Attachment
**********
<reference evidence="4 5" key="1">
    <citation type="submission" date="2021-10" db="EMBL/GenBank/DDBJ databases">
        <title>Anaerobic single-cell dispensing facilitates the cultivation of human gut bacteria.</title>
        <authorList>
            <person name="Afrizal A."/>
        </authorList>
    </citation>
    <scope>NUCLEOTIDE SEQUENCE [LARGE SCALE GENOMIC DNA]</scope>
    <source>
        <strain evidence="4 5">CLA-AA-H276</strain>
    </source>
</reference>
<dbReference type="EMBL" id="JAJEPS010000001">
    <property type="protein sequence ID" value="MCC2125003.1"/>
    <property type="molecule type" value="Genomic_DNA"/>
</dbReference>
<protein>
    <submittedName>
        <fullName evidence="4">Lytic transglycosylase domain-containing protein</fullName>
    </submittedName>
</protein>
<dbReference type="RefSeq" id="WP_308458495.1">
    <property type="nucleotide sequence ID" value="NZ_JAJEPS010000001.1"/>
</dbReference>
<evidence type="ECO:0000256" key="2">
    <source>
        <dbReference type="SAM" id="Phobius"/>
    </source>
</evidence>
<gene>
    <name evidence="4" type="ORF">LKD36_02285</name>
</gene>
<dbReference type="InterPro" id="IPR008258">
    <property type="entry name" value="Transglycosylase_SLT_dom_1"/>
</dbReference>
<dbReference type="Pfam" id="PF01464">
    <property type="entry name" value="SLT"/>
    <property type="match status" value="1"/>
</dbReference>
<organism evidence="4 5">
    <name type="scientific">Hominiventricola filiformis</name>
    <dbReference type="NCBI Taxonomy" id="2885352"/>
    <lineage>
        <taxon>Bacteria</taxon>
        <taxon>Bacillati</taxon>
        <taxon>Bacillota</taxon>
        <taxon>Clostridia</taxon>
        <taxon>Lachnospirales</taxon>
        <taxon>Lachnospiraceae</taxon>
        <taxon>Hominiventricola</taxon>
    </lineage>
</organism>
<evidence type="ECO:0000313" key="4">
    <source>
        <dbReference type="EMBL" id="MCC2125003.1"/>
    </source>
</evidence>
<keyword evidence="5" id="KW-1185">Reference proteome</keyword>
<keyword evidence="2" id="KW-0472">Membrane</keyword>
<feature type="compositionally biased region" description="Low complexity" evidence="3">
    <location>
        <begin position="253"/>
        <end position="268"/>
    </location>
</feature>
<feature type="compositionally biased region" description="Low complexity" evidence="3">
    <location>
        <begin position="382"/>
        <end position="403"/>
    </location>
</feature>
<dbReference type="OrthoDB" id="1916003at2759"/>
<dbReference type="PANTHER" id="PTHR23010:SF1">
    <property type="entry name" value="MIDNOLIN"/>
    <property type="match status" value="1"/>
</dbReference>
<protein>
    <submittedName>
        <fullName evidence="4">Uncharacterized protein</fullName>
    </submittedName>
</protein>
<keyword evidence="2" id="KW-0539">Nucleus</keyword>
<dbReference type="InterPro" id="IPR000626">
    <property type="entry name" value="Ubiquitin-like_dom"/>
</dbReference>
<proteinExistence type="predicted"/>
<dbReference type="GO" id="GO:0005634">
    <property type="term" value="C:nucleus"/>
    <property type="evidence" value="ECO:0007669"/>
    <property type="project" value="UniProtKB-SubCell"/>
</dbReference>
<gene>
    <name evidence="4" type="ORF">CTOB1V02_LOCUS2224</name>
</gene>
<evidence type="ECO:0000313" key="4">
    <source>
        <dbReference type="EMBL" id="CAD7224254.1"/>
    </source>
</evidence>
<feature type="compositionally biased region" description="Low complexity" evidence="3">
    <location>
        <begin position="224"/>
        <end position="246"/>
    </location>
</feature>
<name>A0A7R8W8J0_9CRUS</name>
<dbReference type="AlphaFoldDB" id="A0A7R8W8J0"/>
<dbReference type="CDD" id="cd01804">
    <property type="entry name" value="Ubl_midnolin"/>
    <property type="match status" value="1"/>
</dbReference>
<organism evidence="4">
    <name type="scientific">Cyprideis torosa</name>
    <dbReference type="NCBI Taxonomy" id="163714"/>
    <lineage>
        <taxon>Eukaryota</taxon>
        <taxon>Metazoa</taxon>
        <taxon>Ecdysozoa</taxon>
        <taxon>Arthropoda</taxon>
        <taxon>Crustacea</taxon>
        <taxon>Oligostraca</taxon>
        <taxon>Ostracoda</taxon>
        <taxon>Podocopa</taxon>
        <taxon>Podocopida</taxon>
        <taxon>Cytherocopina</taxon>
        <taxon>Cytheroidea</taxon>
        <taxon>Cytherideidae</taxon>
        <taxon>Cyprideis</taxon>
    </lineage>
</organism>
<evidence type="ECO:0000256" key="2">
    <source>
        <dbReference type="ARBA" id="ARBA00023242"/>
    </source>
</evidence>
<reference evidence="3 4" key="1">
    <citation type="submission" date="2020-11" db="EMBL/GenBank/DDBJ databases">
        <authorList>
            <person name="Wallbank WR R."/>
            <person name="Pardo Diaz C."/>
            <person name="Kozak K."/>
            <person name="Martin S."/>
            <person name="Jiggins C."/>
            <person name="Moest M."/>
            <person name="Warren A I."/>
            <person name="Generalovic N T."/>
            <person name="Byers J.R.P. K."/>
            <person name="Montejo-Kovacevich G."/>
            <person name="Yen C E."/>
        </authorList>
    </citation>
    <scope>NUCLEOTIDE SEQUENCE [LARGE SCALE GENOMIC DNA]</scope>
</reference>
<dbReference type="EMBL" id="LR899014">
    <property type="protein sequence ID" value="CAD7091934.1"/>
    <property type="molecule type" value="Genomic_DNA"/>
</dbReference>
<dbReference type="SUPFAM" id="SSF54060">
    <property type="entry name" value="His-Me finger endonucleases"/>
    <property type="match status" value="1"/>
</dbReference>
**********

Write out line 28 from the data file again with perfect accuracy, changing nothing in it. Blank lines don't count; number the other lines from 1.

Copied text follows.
    </source>